Ricky Riccardi – Heart Full Of Rhythm – The Big Band Years Of Louis Armstrong
(Oxford University Press. Book review by Denny Ilett)
Since the mid-1940s, when jazz criticism became ‘a thing’, writers have consistently struggled to reconcile Louis Armstrong, the ground-breaking pioneer, with ‘Satchmo’ the entertainer; the ‘pop star’.
Whilst Louis’ work from 1925-29, the Hot Five and Hot Seven period, is unimpeachable, his post-1929 output has routinely been dismissed as ‘showboating’ and, worse, a failure by him to live up to his pioneer status, yet this period also brought jazz to the masses, mainly through the sheer force of Louis’ ability to sell it. Still, it’s overlooked.
Author Ricky Riccardi is also Director Of Research Collections at the Armstrong House Museum in Queens NYC, and has unparalleled access to countless hours of private recordings, letters, photographs, newspaper articles and autobiographical musings that Armstrong personally collected/collated over the course of his extraordinary life.
The focus of Riccardi’s first book, What A Wonderful World – The Magic Of Louis Armstrong’s Later Years, was on Louis’ career from 1947 until his death in 1971; a 24-year period representing his greatest commercial successes that another Armstrong biographer, Laurence Bergreen, devoted a mere 60 pages to in his 500-page An Extravagant Life. Other authors, from Rudi Blesh in the 1940s to James Lincoln Collier in the 1980s, created and perpetuated the narrative that Armstrong had ‘betrayed’ his art for the evils of commercial success whilst adopting an Uncle Tom persona to please white audiences.
Delving into Louis’ private archive, Riccardi presented a different Armstrong to the critics’ image of ‘Pops’, the grinning, lovable entertainer who’d somehow sold his soul. It became clear that Armstrong was a fiercely proud man, politically aware, entirely in control of his talent and appreciative of his place in history.
With Heart Full Of Rhythm, Riccardi retrospectively continues the story, analysing the years 1929-1947 when Louis evolved from jazz creator to world famous artist. Riccardi argues that Armstrong was “bigger than jazz”, and that white critics at the time were out of sync with Louis’ black audience. He was consistently breaking box-office records, appearing in Hollywood movies and on network radio, recording hit songs whilst featuring in readers polls as both trumpeter and vocalist.
The depth of Riccardi’s research is impressive including numerous eye-opening press reports alongside a substantial amount of Louis’ own words; many published here for the first time. Colourful stories of encounters with mob-connected managers, marijuana, the police and racism render the book as much about the tribulations of black artists during this period as about Armstrong himself.
As for the music, the Swing Era and later, the Bebop revolution, all made possible through Armstrong’s early innovations, coincided with a growing movement of jazz historians seeking to commend the music of the 1920s as the only “real jazz”. Armstrong found himself competing with himself as the Hot Fives/Sevens were re-released rendering his current sound “commercial junk”. Then, the press stoked a war of words between Louis and modernist Dizzy Gillespie. In time, the Uncle Tom moniker gained traction and stayed with Louis for much of the rest of his life. He endured accusations that his music was passé yet hired future legends such as Kenny Clarke, Dexter Gordon and Charles Mingus to “stay with the times”.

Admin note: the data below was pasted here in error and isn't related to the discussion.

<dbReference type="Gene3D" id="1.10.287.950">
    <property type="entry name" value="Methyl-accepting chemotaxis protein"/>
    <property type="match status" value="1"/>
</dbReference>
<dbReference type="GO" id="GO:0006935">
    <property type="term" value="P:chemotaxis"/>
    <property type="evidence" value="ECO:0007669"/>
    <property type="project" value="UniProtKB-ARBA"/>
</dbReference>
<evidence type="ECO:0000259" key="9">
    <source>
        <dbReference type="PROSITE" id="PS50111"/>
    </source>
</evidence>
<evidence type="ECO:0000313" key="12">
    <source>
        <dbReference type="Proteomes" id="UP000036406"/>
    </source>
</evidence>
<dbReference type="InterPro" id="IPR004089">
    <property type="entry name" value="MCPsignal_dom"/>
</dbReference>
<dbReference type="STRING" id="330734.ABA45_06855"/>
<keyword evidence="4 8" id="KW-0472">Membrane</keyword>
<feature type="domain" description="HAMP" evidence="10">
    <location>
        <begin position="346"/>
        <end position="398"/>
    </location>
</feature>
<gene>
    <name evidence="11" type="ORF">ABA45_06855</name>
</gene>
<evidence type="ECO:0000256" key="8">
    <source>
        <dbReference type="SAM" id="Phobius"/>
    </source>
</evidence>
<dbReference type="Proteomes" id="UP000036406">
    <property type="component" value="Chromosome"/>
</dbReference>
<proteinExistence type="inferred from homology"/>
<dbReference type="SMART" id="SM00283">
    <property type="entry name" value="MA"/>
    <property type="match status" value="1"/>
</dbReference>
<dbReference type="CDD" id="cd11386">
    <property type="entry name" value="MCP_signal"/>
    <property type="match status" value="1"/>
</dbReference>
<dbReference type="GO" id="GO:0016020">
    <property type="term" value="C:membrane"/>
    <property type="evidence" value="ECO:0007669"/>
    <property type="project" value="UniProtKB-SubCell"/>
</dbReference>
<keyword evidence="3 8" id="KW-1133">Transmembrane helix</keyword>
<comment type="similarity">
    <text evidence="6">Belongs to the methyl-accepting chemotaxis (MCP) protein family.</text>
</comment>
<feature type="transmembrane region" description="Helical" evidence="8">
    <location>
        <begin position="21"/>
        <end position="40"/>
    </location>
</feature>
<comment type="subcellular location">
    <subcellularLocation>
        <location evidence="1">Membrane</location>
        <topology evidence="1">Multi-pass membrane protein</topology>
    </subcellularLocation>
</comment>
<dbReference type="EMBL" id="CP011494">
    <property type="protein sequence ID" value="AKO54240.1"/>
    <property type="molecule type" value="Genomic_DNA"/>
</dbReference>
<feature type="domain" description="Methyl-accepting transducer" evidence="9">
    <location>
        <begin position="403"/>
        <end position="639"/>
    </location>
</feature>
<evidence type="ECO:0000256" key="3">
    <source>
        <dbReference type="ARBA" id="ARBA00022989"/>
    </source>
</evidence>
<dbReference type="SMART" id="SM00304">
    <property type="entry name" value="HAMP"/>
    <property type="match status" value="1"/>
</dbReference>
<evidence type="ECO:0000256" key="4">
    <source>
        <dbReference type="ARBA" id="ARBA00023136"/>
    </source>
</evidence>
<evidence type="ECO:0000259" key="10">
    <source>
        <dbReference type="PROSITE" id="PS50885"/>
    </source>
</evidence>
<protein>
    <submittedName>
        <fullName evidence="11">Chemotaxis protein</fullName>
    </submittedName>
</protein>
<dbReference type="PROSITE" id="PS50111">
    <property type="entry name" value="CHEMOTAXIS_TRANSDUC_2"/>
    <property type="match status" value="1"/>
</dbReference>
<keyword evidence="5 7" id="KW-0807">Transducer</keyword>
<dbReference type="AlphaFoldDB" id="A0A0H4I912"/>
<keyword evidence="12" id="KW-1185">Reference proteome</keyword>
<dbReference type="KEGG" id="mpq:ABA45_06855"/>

The most fascinating aspects of Riccardi’s book are the opposing opinions of the black and white press. The white press found Louis’ stage persona old-fashioned, inappropriate and offensive. The black press, by contrast, reported almost universal acclaim, continuing to see him as a musical powerhouse and figurehead for “the race”. Amidst all the politics, Armstrong ploughed on, blowing his horn, making people happy. After all, what he saw, 300 nights of every year, was sold-out crowds and mass public adulation!
As a companion to What A Wonderful World this book is an indispensable guide toward truly understanding what made Armstrong tick as his celebrity outgrew his status as a jazz revolutionary. It shows where his priorities lay and his overall philosophy during a period routinely ignored by historians. It shows the white press completely misunderstanding Armstrong’s vaudeville background; something the black press celebrated him for. Armstrong tirelessly served his fans; always giving them what they wanted. He understood he’d opened the door for the next generation who then dismissed him as a “plantation character” – something which hurt him deeply. Writers such as Leonard Feather wrote scathingly of Louis, demanding he abandon his direction and get back to “real jazz”. Contrary to popular myth, he was intensely supportive of his race, calling out racism wherever he found it. As Dizzy Gillespie later said “Pops refused to let anything, even anger about racism, steal the joy from his life… I misjudged him.”
Riccardi proves that Louis was, indeed, “bigger than jazz”, but this story is ultimately bigger than Louis. It brings to the fore a heady cocktail of racial politics, the burgeoning civil rights movement, untold musical innovation, in-fighting between ‘trad’ and ‘modern’ camps and wearying white privilege; the combination of which was arguably as problematic as it was problem-solving for black artists at the time. As Jon Faddis has written, this book is a “must-read for those interested in Armstrong, jazz and our shared cultural heritage”.
Categories: Book review